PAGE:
I’ve deleted so many moon photos off my phone.
Maybe you’re in the same boat. You’re walking outside, and you look up. The moon and the stars are just breathtaking. So you whip out your phone and try to snap a photo of that beauty.
And, if you’re like me, your photo looks blurry, grainy, and just plain wrong. Trash.
But it *is* possible to get some incredible shots of the night sky. We only need some direction on how to do that. Because, despite our modern technology, a great shot of the night sky is not as easy as snapping a selfie.
So I’ve asked photographer Göran Strand to share with us a guide to capturing some of the beauty of the night sky. I’ll let him take it from here. – Drew
Standing under a starry night sky can be an overwhelming experience in many ways.
It’s the best feeling I know, standing there alone watching billions of stars lighting up the night sky. Here are some basic guidelines to get you started capturing that beauty.
Get the Idea
Your camera works like the human eye. To let light in, the lens, similar to our pupils, has to open and become larger. However, unlike our eyes, a camera will not do this automatically when in low-light situations. Keep this concept in mind when changing the settings on your camera.
Get the Gear
To take high-quality photos in low-light, you will need:
- A DSLR camera (or a camera with manual settings that you can change)
- A wide-angle lens
- A tripod
Get the Basics
Use your camera’s manual settings. The key to taking low-light photos is to adjust the exposure settings manually, or how much light the lens is letting in. Here are the three settings you should change once in manual mode.
- F-stop: The F-stop will appear as the letter F followed by a number (F3.5 for example). This setting controls the aperture, the size of the opening in the lens. The lower the number, the larger the aperture, and the brighter the image will turn out.
- Shutter speed: The shutter speed is a fraction (1/300 for example) and lets you know how fast the lens is opening and closing to take a photo. You will need to decrease the number in the denominator to increase the amount of light in the image.
- ISO: ISO controls how sensitive your sensor is to light. The higher the ISO number, the more sensitive it is to light. To take photos in low light, you will most likely want to increase the ISO.
Always aim for a low ISO value since raising your ISO reduces the camera’s dynamic range and adds noise to your image. Start by increasing the exposure time and then raise the ISO the get the shot you’re looking for.
Be cautious when adjusting these settings. Changing them too much can sometimes compromise the quality of the image. You are best off altering each setting a little at a time and taking a test shot until you have just enough light for the photo, but not too much.
However, don’t be afraid to experiment by taking multiple photos with different settings. It’s really the best way to find out which camera settings work best for the image you want to create. There are numerous settings to mess around with on a DSLR, so if one thing isn’t working, just try something else.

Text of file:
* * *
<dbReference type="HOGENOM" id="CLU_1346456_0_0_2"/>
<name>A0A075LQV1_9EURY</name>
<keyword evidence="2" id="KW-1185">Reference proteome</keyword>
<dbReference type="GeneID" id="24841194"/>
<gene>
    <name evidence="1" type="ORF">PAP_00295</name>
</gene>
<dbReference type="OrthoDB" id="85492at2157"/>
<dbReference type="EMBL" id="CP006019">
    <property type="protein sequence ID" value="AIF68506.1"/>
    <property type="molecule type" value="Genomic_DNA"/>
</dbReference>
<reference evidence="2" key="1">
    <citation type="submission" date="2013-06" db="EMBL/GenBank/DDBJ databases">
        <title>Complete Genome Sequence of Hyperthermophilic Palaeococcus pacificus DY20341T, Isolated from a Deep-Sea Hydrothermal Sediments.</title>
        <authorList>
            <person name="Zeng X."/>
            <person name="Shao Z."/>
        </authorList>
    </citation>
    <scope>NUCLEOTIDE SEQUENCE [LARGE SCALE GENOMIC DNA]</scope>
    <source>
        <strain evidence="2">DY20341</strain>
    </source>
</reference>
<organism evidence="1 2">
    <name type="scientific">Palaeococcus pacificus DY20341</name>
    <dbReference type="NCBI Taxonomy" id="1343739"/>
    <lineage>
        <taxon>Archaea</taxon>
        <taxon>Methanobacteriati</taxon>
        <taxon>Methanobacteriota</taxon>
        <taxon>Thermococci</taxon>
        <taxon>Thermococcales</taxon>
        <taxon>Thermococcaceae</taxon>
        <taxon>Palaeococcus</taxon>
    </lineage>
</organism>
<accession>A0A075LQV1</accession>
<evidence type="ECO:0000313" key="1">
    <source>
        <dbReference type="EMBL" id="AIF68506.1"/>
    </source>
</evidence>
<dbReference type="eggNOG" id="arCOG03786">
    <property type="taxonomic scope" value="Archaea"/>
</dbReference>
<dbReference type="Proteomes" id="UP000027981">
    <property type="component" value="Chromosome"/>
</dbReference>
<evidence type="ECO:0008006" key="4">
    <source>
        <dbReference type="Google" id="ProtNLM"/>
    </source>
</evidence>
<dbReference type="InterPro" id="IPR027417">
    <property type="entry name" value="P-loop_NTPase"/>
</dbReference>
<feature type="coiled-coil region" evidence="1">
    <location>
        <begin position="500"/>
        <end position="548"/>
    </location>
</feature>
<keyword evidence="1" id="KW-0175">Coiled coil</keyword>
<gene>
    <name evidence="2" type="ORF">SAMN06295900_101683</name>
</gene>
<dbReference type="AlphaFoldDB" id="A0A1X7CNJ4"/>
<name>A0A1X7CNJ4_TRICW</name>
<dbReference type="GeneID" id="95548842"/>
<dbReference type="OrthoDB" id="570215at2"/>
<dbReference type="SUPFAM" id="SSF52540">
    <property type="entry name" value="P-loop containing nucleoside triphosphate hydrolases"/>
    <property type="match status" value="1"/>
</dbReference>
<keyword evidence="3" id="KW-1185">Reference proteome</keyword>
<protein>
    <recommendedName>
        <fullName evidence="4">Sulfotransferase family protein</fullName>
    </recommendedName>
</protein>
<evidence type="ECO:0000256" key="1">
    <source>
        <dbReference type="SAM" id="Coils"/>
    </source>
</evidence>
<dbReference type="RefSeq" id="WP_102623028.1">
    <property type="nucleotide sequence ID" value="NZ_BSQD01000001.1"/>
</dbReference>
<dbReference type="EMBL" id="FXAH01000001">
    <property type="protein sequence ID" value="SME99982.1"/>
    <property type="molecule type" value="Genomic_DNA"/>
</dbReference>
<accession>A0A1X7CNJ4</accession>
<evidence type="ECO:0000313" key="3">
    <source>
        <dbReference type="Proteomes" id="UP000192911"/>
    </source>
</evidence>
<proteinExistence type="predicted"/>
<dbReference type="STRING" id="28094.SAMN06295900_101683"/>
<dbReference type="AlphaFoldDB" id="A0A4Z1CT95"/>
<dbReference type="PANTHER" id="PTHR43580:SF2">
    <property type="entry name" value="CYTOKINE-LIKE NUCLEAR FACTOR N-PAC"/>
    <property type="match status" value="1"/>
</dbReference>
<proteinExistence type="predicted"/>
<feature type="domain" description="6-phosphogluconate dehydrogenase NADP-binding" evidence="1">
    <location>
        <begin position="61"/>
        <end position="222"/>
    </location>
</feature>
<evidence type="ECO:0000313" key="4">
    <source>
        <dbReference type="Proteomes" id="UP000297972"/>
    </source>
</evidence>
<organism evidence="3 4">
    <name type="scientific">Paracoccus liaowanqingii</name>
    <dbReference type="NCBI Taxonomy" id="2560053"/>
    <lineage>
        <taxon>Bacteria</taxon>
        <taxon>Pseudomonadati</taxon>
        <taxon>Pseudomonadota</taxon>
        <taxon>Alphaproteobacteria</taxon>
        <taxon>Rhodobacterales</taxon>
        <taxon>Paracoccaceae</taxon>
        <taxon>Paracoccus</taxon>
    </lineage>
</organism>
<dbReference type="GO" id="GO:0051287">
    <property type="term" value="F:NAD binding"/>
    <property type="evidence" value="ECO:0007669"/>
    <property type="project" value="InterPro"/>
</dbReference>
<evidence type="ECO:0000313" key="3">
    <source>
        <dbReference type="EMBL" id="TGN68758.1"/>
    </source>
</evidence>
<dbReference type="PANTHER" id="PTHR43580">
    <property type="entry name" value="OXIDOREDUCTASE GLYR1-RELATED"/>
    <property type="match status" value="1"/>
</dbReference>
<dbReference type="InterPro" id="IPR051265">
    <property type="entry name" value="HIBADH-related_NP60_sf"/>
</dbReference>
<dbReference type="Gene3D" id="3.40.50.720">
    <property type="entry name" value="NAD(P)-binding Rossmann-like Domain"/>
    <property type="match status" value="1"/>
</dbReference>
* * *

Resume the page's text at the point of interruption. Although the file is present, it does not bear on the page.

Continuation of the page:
Pick the right format
Shoot in RAW. It’s a lossless format that gives you more freedom and options to work with in post-production. You can find this setting under “quality” or “image quality” on most DSLRs.
Plan your shot
If you’re going to a remote dark site, it can be a good idea to scout the location during daytime or go there before dark. It’s then much easier to find nice foregrounds to work with and to see if anything is blocking the view in a particular direction.
Also, you should know your camera buttons and dials by heart. When it’s dark at night, it can be frustrating to change settings when you’re having trouble finding the right buttons. You want to focus your energy on taking pictures, not on feeling around for the buttons.
One of the trickiest parts when shooting in darkness is focusing. When using wide angle lenses, autofocus usually doesn’t work on small distant stars. If the moon is visible, you can try to autofocus on that and then recompose the shot. You can also try to autofocus on a bright distant light source like street lights, lit-up buildings, etc. If you don’t have anything to autofocus on you must do manual focus. Start by setting the manual focus just shy of infinity. Then, take a shot, look at it on the LCD, and if the focus isn’t right, make a small adjustment to the focus and repeat the process.
Use the 500 rule
A good rule of thumb for avoiding star trails is if you divide 500 with your focal length (Don’t forget to include the crop factor on smaller sensors), you get the number of seconds you can expose. For example, if you’re using a 50mm lens on a full format camera, you divide 500 by 50. Since that equals 10, that tells you that you can use an exposure time of 10 seconds and still get round stars.
Make light trails
Once you have the basics down, get fancy with it by creating images that do show light trails. These happen when light sources are in motion while you’re taking the photo and you capture the entire trail they follow. Imagine a moving car with headlights, except the headlights are frozen in the image showing the path they took. Light trails can be created by using a tripod, slowing the shutter speed substantially, and a low aperture (larger F-stop). Don’t be confined to city lights and cars; you can create your light trails with flashlights, sparklers, or any source of light.
And remember, the most important thing is patience. Don’t give up if things don’t work out as planned. Keep shooting and don’t be afraid to experiment!
Wow! SO much good advice here, Göran. Thanks for sharing all of these tips.